This item points out that the two historic warm eras were matched by cold waters in the tropical Pacific. This is my link to the Global Counter Current. It is the only mechanism in place able to actually link the two and balance them off. That they were balanced is important.
First, it excludes the sun and local events as drivers. It tells us that a change in the global ocean circulation of major proportions chilled surface waters in part of the Pacific and that the
Atlantic added two degrees in warmth (earlier post). This actually is huge and informs us of about how much change can take place.
The present warming of the
Arctic suggests that this switch is once again under way and will slowly develop over the next century or two. The historic strength of the warming effect is such that it might well also explain the Bronze Age optimum.
As I have also pointed out in an earlier post, it is pretty clear that we have a 1200 year climate cycle that apparently operates to balance the two hemispheres. We can tell this because the actual switching event is abrupt enough to be noticed as an abrupt chilling that freezes rivers. The warming also has measurable peaks but is less obvious.
It appears that the counter current slows. This permits an expansion of warm surface waters in the
Atlantic and an increase in temperature. The result is more warm water been pushed into the Arctic. It also allows the expansion of cold Antarctic waters into the South Pacific. For the present we are assuming these are all surface waters. The appearance of a global balance is in evidence.
Last year I was looking to the currents to explain some of the global climate issues. Today with the CO2 hypothesis effectively disproven, at least with current CO2 levels, it leaves water temperatures or other unusual atmospheric inputs to argue the case. I now suspect that atmospheric inputs beside solar and ocean temperatures are simply way too ineffective.
However, water temperature is clearly effective and solar variation is rather small and possibly too small. The mistaken assumption was to assume that water temperature had little variation. That is nonsense. The two degree shift by the
Atlantic is a massive change when compared to solar variation.
The bottom line is that climate is driven by sun and ocean surface temperature (and its natural sibling vapor pressure of water). The known variation in climate coincides with the known variation in the surface temperature of the
Atlantic and water temperature drives climate rather than the reverse. This is a classic case of fresh evidence resolving old issues.
Climatic warming in the Northern Hemisphere is taking place because the heat content of the surface waters of the
Atlantic is increasing. We can additionally state that the change averages 0.4 degrees per century or something that appears close. The actual rise may never be abrupt but that may also be only the present indication. The clearing of Arctic sea ice now happening may allow an abrupt temperature rise to take place in the Atlantic over a much shorter time period ending in a stable two degree warmer Atlantic for several centuries.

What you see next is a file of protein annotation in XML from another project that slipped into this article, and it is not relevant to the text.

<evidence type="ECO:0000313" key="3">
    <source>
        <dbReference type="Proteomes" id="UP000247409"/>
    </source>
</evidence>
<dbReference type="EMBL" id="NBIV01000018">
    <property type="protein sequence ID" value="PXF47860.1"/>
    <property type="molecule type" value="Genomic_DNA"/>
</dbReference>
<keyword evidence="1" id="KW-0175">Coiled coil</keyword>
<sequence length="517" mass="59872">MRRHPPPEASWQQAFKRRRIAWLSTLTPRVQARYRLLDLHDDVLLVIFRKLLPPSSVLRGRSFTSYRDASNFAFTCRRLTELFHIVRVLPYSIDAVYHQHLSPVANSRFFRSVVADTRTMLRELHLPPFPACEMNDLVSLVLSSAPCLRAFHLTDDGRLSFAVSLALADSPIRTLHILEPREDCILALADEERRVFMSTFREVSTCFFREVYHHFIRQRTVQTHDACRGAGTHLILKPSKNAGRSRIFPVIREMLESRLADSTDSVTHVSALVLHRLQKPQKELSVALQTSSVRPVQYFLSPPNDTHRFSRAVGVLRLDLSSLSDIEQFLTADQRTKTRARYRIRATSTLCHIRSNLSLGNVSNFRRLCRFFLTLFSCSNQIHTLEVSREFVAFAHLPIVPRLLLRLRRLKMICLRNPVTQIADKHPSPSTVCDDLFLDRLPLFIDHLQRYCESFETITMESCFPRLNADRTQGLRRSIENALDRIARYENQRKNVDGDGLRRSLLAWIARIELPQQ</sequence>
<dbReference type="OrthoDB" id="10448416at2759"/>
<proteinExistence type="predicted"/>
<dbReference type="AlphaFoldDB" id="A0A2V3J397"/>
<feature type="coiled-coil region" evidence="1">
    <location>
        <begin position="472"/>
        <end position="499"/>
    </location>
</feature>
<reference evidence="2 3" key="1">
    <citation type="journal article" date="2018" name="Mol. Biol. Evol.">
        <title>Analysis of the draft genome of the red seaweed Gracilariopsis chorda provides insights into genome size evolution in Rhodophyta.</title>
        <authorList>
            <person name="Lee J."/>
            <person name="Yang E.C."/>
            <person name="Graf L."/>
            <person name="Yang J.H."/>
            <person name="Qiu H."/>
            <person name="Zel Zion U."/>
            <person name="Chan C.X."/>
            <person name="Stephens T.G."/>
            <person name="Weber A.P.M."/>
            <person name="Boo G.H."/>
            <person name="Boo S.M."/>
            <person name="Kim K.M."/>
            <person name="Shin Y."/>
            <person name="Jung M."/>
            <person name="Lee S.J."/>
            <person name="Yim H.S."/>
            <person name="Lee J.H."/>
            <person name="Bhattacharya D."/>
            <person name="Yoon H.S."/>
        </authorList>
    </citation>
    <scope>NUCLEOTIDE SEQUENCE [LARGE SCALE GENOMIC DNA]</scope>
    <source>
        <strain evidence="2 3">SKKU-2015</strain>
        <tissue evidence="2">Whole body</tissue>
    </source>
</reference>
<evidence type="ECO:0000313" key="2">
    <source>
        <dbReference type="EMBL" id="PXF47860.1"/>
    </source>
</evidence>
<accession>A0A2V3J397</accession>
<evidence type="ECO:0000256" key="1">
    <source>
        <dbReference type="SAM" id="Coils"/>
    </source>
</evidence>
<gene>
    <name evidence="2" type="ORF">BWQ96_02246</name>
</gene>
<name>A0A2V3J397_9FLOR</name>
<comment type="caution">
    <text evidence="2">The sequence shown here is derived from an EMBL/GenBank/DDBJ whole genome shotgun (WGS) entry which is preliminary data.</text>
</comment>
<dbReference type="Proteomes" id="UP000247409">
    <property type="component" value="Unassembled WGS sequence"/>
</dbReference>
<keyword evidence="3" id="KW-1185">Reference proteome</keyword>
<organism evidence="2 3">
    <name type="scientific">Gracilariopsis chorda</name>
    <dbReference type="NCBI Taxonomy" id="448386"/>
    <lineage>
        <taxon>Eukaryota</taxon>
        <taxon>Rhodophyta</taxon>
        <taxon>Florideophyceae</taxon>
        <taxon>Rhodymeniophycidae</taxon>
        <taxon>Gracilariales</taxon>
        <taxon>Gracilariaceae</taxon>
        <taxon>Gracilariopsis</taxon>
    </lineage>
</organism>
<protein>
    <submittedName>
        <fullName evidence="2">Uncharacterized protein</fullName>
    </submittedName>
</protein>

The connection between global warming as we understand it and rising Atlantic surface temperatures is specific and coincidal and linked to a balancing change of equal apparent strength in the South Pacific. That is the big picture and we have about eight hundred years of good climate to enjoy.
What Explains Past Climate Change?
Was the climate really hotter during medieval times? David Biello reports
Roughly 1,000 years ago,
Europe enjoyed several centuries of balmier average temperatures. Dubbed the "Medieval Warm Period," it was the last time before the present that agriculture could flourish in Greenland. This era also shows yet again that changes to natural systems can drive local climate change—and provided fodder for countless misunderstandings about the nature of present day global warming.
But new research shows that the MWP, as it is affectionately known in acronym-happy science circles, as well as the "Little Ice Age" that almost immediately followed it (and spelled doom for the
Greenland Norse) were likely the result of fluctuations in the sun's strength and the frequency of volcanic eruptions, among other natural causes.
Cores drilled from ancient ice sheets as well as of the coral reef and lake sediment varieties show that at the same time as Europe enjoyed average temperatures as warm as today, the tropical Pacific was unusually cold. This suggests that natural cycles—such as the succession of El Nino and La Nina conditions in the
Pacific Ocean—forced these climate anomalies.
Unfortunately, neither the sun nor other natural cycles can entirely explain the recent warming trend that has brought potatoes back to coastal
Greenland. To date, the only explanation that matches those observations are a concurrent rise in greenhouse gas concentrations in the atmosphere.
CO2 and its peers now are responsible for trapping an extra three watts per square meter of planet. And if that continues, the MWP will end up looking like an ice age.